“Obscure, and justifiably so.”
You know a film is rare when the IMDB is using a photo from a completely different movie with the same name to illustrate it – at least, unless Cynthia Rothrock has had a sex-change, got a tan and changed her name to Lawrence Fishburne. I’ve gone for the Netherlands title here, because most of the copies floating around the usual sources seem to be from that. It reminds me a little bit of First Shot, which was also about psycho militia leader, Dutch Leonard (Nichols). seeking revenge on a federal agent, Kate Mason (Rothrock), whom he blames for the death of his brother. It’s FBI rather than Secret Service, and for obvious reasons, Rothrock is a good deal more hands-on than Hemingway. But that’s about the only advantage this offers, as it’s yet more evidence for the increasingly inalienable rule concerning Cynthia Rothrock films: the American ones suck. The fact that this one is not more easily available is perfectly understandable, because if I owned a distribution company, I wouldn’t release it if they were giving the rights away.
The main problem here is Nichols, who looks a bit like a low-rent version of Roddy Piper, and whose performance is so cringe-inducingly bad, you’ll be left yearning for Piper’s subtle, underplayed dramatic style. And I don’t even mean yearning for Piper in the classic They Live, but for the Piper who cut promos for the WWF, when his performance basically consisted of yelling a lot. On the plus side, Nichols does at least make an impression, and you will remember him, even if the impression is mostly, “Christ, this is terrible.” The rest of the film is almost completely forgettable: Cynthia does deliver her usual competence in the fight scenes, but there aren’t enough of them, and the garbage which flows between them is more than enough to drown out any positives. The problems start early, with the fake situation Leonard initially uses to draw out his target. Despite hostages and a large quantity of automatic weapons, the poverty-row budget means the federal presence at the siege reaches single figures. And this is after Ruby Ridge; we know this, because it’s explicitly referenced more than once. I’m guessing it inspired the whole “white rights’ militia” villain.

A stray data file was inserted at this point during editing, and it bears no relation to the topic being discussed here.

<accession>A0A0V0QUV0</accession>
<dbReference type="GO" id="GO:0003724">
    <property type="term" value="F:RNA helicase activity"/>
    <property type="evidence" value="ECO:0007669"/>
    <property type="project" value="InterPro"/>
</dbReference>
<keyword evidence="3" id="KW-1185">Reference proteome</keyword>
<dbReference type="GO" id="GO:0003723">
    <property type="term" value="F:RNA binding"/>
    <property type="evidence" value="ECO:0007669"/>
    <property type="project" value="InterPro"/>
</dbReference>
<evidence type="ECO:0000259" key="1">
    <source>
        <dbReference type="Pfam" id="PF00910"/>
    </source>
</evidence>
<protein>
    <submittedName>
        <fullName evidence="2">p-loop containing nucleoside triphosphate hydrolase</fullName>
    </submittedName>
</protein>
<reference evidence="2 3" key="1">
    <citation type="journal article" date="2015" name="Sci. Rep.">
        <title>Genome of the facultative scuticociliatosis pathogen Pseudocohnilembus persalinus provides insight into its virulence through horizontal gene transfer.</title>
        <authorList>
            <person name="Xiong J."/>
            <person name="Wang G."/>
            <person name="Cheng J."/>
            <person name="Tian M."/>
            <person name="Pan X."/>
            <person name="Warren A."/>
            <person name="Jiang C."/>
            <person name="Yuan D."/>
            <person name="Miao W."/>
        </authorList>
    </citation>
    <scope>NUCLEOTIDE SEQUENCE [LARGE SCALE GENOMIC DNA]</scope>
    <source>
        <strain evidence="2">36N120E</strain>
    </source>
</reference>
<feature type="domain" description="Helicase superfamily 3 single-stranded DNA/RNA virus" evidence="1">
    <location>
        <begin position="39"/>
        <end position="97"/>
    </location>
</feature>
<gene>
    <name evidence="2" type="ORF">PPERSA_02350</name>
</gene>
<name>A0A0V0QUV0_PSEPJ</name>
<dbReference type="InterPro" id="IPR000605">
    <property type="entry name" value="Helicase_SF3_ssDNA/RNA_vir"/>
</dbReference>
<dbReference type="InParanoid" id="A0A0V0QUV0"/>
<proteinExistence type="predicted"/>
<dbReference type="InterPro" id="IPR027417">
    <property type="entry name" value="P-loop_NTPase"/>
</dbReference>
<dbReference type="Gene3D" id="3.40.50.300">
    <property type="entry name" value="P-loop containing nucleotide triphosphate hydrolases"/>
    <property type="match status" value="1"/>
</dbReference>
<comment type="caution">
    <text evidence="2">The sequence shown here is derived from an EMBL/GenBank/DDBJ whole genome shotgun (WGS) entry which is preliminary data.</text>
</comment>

There’s a whole subsequent subplot involving a local judge, who is in cahoots with Dutch, and using the profits of their gun-running business to fund his gubernatorial campaign. It’s no more interesting than the main storyline, and every moment spent there is a moment wasted, since it could be used for better things, such as Cynthia Rothrock kicking some additional ass. Or simply removing it entirely and shorten the film, which would probably be even more welcome.
Dir: Nicholas Celozzi
Star: Cynthia Rothrock, Stephen Nichols, Patrick Wayne, Alex Hyde-White
a.k.a. Deep Cover